Sheep shearing takes place around the first of May.  A cold rain will follow within a few days of shearing called a sheep rain. ~
On Ash Wednesday people made pancakes or the chickens wouldn’t lay.~ *We still have pancake suppers in the valley on that day.
Horse chestnuts carried in the pocket are thought to ward off rheumatism. ~
Sassafras tea is good to thin the blood. ~
Broth made from the hind legs of mice is good for kidney ailments.~ *Not tried this one. ‘Swamp root’ tea is also recommended for kidney disorders.~ I’ll have to research exactly what swamp root is.
(The Alleghenies by my mother)
For someone who is weak and recovering from long illness, make them sparrow broth tea. ~ *This supposedly saved my grandmother’s life when she was sick as a child.
Before taking a new baby out for its first ride (this probably applied to a wagon or buggy) the ‘herb lady’ rubbed warm bear grease on one of the infant’s palms and the bottom of the opposite foot thus insuring that the baby was protected from the rigors of the journey.
A hog’s tooth carried in your right pocket will ward off toothache.~ *Maybe I should take up this one.
Catnip tea was made for children with colic.~ Tea from peppermint leaves will stop a stomachache.~ *These are still practiced.
Sage tea will keep a woman’s hair from turning gray prematurely.~
(old bridge in the valley, bordering the Alleghenies by my husband)
Treat measles with sheep manure that has been boiled, strained, and diluted with moonshine.~ *I assume with enough moonshine the patient didn’t notice the manure so much.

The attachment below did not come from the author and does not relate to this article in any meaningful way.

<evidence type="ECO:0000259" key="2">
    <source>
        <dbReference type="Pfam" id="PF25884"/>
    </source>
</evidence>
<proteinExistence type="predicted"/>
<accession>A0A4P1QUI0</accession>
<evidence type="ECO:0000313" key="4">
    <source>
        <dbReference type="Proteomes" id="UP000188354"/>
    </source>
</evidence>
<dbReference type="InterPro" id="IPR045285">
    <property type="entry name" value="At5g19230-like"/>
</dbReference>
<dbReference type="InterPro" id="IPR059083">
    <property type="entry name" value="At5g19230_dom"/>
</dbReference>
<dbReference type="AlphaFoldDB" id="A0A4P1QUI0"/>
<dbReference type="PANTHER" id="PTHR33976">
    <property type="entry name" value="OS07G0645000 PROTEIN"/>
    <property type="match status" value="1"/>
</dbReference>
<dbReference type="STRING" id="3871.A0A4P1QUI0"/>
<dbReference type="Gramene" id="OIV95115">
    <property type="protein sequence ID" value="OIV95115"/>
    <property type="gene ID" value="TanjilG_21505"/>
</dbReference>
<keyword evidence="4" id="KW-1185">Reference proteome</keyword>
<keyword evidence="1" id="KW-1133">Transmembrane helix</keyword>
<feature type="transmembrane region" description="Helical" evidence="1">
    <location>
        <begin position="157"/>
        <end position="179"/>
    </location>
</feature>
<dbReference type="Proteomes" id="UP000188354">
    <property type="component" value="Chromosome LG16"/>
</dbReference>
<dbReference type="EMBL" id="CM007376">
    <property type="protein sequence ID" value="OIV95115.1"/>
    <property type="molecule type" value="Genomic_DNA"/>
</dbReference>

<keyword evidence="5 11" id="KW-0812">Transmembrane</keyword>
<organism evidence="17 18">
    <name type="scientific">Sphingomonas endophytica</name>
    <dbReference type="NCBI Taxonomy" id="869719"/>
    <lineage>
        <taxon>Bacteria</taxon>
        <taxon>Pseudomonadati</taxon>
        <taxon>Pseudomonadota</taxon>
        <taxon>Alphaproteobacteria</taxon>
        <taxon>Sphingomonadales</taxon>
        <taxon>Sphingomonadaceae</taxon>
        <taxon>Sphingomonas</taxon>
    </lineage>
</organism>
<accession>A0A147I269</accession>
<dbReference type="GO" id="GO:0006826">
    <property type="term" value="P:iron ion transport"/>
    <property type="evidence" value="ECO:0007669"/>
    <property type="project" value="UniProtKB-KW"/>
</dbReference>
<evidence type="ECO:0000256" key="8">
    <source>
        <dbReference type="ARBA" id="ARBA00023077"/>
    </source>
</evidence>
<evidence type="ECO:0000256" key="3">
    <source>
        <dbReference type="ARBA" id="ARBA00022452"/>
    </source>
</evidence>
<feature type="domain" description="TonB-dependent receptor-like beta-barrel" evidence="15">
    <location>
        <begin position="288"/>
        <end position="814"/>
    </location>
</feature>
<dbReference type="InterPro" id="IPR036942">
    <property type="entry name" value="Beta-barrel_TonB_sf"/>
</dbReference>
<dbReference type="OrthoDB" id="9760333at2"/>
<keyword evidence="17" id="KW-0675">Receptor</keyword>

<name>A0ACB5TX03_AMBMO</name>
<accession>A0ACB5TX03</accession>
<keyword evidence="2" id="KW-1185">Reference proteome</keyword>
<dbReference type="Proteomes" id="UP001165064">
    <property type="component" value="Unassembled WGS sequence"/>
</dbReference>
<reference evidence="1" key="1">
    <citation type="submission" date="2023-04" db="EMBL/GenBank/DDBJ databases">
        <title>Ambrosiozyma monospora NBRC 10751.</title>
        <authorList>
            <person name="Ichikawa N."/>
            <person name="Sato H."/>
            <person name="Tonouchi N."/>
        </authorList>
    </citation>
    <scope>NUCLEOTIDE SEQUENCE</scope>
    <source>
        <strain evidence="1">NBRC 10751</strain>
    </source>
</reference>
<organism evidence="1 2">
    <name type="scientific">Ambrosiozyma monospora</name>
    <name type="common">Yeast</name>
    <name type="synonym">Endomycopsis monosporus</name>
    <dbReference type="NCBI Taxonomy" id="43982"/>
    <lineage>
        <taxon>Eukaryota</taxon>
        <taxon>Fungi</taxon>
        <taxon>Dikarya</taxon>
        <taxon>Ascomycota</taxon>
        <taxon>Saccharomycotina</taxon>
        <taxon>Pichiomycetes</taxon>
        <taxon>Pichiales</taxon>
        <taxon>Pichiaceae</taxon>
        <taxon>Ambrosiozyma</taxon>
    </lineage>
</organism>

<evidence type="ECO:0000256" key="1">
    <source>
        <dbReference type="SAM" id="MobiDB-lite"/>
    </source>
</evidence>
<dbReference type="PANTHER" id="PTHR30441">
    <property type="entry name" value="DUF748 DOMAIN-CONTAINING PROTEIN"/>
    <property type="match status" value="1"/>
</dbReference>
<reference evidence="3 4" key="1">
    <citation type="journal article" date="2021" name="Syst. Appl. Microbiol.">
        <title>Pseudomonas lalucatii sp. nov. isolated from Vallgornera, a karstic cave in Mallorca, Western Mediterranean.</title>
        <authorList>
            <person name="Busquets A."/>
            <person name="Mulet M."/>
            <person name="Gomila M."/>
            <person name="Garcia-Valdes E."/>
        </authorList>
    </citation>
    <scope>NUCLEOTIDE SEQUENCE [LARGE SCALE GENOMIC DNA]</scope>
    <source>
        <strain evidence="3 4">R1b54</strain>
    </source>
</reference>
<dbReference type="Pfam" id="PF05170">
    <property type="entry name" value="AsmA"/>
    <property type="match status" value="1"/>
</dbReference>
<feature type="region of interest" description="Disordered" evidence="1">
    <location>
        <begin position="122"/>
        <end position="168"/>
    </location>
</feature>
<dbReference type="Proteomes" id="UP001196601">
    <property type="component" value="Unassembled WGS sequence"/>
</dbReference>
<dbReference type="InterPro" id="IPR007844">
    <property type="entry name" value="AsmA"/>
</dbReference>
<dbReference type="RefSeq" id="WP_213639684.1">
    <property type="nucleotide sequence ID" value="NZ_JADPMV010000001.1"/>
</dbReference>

For a bad cold put lard on your chest sprinkled with salt. Another remedy is a mustard plaster made with mustard, lard, and egg whites and laid on the chest~
Freckles on the face can be washed away on the first of May. If they are washed in morning dew, they will be transferred to the hands which can be dried on another less visible part of the body like the arms or legs and left there permanently.  It’s recommended that this practice be repeated for three years in a row to work. ~ Quite an investment in time.
(Image of river in the mist by my mother)
When mumps invade your house put hog manure on the throat as a relief or cure. ~ *Considering the stench of hog manure, I doubt the sufferer would find much relief.
To get rid of warts, tie a knot in a string for each wart you have and bury it under rock.  When the string rots the wart will be gone. ~

                   (Old house in the Blue Ridge Mountains by my husband)
If you are sitting up with an ill person and a spark flies from the fireplace in the room, it is a sign of impending death. (From Hardy County, West Virginia).
It would be a terrible mistake for you to kill a lightning bug because lightning might kill you during the next electrical storm. (From Wise County, Virginia)
In the Blue Ridge Mountains it was believed that if a glass fell from a table after midnight and rolled across the floor, a coffin would have to be made the next day.
And I could go on, but this is enough for now.  Well, maybe one more.
When springtime rolls around again, and if you are fortunate enough to make a wish on the first toad you see hopping by, you will have abundant good luck. (From Wise County)

(The Alleghenies by my husband)

4 responses to “Superstitions and Lore from the Shenandoah Valley

  1. This is really fascinating!

    Like

  2. Really loved this post Beth. Pretty pictures. I have heard of a whippoorwill. We had them when my mom and dad lived on the lake. I loved hearing them.
    Sue B

    Like